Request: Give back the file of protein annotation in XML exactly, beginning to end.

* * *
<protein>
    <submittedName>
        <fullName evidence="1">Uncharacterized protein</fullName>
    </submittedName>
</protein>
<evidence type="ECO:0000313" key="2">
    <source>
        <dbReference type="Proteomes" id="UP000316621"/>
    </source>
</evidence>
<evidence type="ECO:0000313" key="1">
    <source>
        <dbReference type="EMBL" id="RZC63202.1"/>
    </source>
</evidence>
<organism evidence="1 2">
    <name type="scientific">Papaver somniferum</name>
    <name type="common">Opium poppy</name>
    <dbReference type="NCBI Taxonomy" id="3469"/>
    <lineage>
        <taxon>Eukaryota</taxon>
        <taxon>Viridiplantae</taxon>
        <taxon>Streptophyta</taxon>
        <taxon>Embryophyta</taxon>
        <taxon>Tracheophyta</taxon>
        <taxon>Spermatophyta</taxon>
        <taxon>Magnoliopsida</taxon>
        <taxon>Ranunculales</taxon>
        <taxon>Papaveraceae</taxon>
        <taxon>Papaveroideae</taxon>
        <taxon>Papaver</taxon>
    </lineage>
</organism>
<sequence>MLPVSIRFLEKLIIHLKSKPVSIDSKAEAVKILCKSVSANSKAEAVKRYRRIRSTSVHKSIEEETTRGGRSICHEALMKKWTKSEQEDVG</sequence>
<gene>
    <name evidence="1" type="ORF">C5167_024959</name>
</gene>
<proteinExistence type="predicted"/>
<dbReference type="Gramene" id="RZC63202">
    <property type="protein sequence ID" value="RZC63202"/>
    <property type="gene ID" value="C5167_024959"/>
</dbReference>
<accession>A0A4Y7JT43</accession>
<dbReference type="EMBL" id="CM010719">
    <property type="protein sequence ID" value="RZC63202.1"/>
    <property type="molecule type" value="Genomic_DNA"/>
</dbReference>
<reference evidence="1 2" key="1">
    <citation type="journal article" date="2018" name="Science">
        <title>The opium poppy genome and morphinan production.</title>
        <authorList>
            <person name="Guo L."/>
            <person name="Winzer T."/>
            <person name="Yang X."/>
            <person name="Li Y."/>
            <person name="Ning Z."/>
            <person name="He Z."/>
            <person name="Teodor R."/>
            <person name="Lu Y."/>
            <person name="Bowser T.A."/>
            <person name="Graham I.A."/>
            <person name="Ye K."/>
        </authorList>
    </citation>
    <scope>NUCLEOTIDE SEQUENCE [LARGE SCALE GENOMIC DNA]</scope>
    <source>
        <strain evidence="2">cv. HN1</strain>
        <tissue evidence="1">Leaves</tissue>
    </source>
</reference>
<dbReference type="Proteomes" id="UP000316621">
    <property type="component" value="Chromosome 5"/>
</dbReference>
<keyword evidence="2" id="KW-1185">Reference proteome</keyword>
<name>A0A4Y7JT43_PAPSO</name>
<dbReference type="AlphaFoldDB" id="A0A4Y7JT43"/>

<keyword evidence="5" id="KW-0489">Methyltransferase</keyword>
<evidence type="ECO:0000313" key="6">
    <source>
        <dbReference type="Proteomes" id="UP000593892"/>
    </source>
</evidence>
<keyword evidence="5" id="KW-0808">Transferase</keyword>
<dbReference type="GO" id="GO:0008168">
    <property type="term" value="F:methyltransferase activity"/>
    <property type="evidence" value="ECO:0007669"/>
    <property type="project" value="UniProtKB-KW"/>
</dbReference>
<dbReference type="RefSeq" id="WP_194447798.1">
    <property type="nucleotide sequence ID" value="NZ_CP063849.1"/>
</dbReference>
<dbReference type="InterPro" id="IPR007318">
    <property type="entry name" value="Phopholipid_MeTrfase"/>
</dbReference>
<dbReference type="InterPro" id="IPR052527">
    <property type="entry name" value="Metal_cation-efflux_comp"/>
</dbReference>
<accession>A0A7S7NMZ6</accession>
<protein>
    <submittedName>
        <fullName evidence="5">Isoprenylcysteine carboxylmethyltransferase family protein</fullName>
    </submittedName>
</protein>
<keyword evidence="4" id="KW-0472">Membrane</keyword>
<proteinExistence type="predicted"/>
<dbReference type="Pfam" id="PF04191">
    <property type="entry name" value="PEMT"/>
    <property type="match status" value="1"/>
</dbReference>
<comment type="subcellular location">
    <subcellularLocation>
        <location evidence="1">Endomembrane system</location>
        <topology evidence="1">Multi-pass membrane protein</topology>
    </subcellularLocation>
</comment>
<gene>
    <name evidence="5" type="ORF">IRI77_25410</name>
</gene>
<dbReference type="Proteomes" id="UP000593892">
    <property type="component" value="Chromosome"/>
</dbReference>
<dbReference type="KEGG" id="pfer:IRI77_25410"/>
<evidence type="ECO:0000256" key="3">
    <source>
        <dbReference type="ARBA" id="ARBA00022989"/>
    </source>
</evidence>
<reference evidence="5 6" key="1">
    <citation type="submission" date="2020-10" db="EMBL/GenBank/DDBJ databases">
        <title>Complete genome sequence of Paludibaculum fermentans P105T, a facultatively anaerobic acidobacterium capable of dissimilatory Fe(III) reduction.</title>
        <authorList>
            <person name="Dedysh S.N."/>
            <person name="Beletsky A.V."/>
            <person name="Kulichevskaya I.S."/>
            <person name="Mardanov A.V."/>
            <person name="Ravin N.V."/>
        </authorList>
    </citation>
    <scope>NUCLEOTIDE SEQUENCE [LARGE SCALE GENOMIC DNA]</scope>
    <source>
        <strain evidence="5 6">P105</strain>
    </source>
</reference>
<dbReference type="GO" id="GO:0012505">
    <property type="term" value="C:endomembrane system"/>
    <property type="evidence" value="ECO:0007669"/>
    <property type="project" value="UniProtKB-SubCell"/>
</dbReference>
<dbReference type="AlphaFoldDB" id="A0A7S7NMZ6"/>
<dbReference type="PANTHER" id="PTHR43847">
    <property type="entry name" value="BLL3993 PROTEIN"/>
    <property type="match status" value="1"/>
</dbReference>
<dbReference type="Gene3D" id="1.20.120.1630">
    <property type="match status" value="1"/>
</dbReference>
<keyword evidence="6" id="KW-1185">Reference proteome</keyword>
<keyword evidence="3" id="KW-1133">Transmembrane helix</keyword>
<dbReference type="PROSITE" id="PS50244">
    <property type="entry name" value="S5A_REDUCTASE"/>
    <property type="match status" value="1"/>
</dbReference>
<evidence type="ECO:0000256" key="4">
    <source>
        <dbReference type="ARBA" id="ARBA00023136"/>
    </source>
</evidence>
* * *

<protein>
    <submittedName>
        <fullName evidence="1">Uncharacterized protein</fullName>
    </submittedName>
</protein>
<evidence type="ECO:0000313" key="2">
    <source>
        <dbReference type="Proteomes" id="UP000316621"/>
    </source>
</evidence>
<evidence type="ECO:0000313" key="1">
    <source>
        <dbReference type="EMBL" id="RZC63202.1"/>
    </source>
</evidence>
<organism evidence="1 2">
    <name type="scientific">Papaver somniferum</name>
    <name type="common">Opium poppy</name>
    <dbReference type="NCBI Taxonomy" id="3469"/>
    <lineage>
        <taxon>Eukaryota</taxon>
        <taxon>Viridiplantae</taxon>
        <taxon>Streptophyta</taxon>
        <taxon>Embryophyta</taxon>
        <taxon>Tracheophyta</taxon>
        <taxon>Spermatophyta</taxon>
        <taxon>Magnoliopsida</taxon>
        <taxon>Ranunculales</taxon>
        <taxon>Papaveraceae</taxon>
        <taxon>Papaveroideae</taxon>
        <taxon>Papaver</taxon>
    </lineage>
</organism>
<sequence>MLPVSIRFLEKLIIHLKSKPVSIDSKAEAVKILCKSVSANSKAEAVKRYRRIRSTSVHKSIEEETTRGGRSICHEALMKKWTKSEQEDVG</sequence>
<gene>
    <name evidence="1" type="ORF">C5167_024959</name>
</gene>
<proteinExistence type="predicted"/>
<dbReference type="Gramene" id="RZC63202">
    <property type="protein sequence ID" value="RZC63202"/>
    <property type="gene ID" value="C5167_024959"/>
</dbReference>
<accession>A0A4Y7JT43</accession>
<dbReference type="EMBL" id="CM010719">
    <property type="protein sequence ID" value="RZC63202.1"/>
    <property type="molecule type" value="Genomic_DNA"/>
</dbReference>
<reference evidence="1 2" key="1">
    <citation type="journal article" date="2018" name="Science">
        <title>The opium poppy genome and morphinan production.</title>
        <authorList>
            <person name="Guo L."/>
            <person name="Winzer T."/>
            <person name="Yang X."/>
            <person name="Li Y."/>
            <person name="Ning Z."/>
            <person name="He Z."/>
            <person name="Teodor R."/>
            <person name="Lu Y."/>
            <person name="Bowser T.A."/>
            <person name="Graham I.A."/>
            <person name="Ye K."/>
        </authorList>
    </citation>
    <scope>NUCLEOTIDE SEQUENCE [LARGE SCALE GENOMIC DNA]</scope>
    <source>
        <strain evidence="2">cv. HN1</strain>
        <tissue evidence="1">Leaves</tissue>
    </source>
</reference>
<dbReference type="Proteomes" id="UP000316621">
    <property type="component" value="Chromosome 5"/>
</dbReference>
<keyword evidence="2" id="KW-1185">Reference proteome</keyword>
<name>A0A4Y7JT43_PAPSO</name>
<dbReference type="AlphaFoldDB" id="A0A4Y7JT43"/>

<keyword evidence="5" id="KW-0489">Methyltransferase</keyword>
<evidence type="ECO:0000313" key="6">
    <source>
        <dbReference type="Proteomes" id="UP000593892"/>
    </source>
</evidence>
<keyword evidence="5" id="KW-0808">Transferase</keyword>
<dbReference type="GO" id="GO:0008168">
    <property type="term" value="F:methyltransferase activity"/>
    <property type="evidence" value="ECO:0007669"/>
    <property type="project" value="UniProtKB-KW"/>
</dbReference>
<dbReference type="RefSeq" id="WP_194447798.1">
    <property type="nucleotide sequence ID" value="NZ_CP063849.1"/>
</dbReference>
<dbReference type="InterPro" id="IPR007318">
    <property type="entry name" value="Phopholipid_MeTrfase"/>
</dbReference>
<dbReference type="InterPro" id="IPR052527">
    <property type="entry name" value="Metal_cation-efflux_comp"/>
</dbReference>
<accession>A0A7S7NMZ6</accession>
<protein>
    <submittedName>
        <fullName evidence="5">Isoprenylcysteine carboxylmethyltransferase family protein</fullName>
    </submittedName>
</protein>
<keyword evidence="4" id="KW-0472">Membrane</keyword>
<proteinExistence type="predicted"/>
<dbReference type="Pfam" id="PF04191">
    <property type="entry name" value="PEMT"/>
    <property type="match status" value="1"/>
</dbReference>
<comment type="subcellular location">
    <subcellularLocation>
        <location evidence="1">Endomembrane system</location>
        <topology evidence="1">Multi-pass membrane protein</topology>
    </subcellularLocation>
</comment>
<gene>
    <name evidence="5" type="ORF">IRI77_25410</name>
</gene>
<dbReference type="Proteomes" id="UP000593892">
    <property type="component" value="Chromosome"/>
</dbReference>
<dbReference type="KEGG" id="pfer:IRI77_25410"/>
<evidence type="ECO:0000256" key="3">
    <source>
        <dbReference type="ARBA" id="ARBA00022989"/>
    </source>
</evidence>
<reference evidence="5 6" key="1">
    <citation type="submission" date="2020-10" db="EMBL/GenBank/DDBJ databases">
        <title>Complete genome sequence of Paludibaculum fermentans P105T, a facultatively anaerobic acidobacterium capable of dissimilatory Fe(III) reduction.</title>
        <authorList>
            <person name="Dedysh S.N."/>
            <person name="Beletsky A.V."/>
            <person name="Kulichevskaya I.S."/>
            <person name="Mardanov A.V."/>
            <person name="Ravin N.V."/>
        </authorList>
    </citation>
    <scope>NUCLEOTIDE SEQUENCE [LARGE SCALE GENOMIC DNA]</scope>
    <source>
        <strain evidence="5 6">P105</strain>
    </source>
</reference>
<dbReference type="GO" id="GO:0012505">
    <property type="term" value="C:endomembrane system"/>
    <property type="evidence" value="ECO:0007669"/>
    <property type="project" value="UniProtKB-SubCell"/>
</dbReference>
<dbReference type="AlphaFoldDB" id="A0A7S7NMZ6"/>
<dbReference type="PANTHER" id="PTHR43847">
    <property type="entry name" value="BLL3993 PROTEIN"/>
    <property type="match status" value="1"/>
</dbReference>
<dbReference type="Gene3D" id="1.20.120.1630">
    <property type="match status" value="1"/>
</dbReference>
<keyword evidence="6" id="KW-1185">Reference proteome</keyword>
<keyword evidence="3" id="KW-1133">Transmembrane helix</keyword>
<dbReference type="PROSITE" id="PS50244">
    <property type="entry name" value="S5A_REDUCTASE"/>
    <property type="match status" value="1"/>
</dbReference>
<evidence type="ECO:0000256" key="4">
    <source>
        <dbReference type="ARBA" id="ARBA00023136"/>
    </source>
</evidence>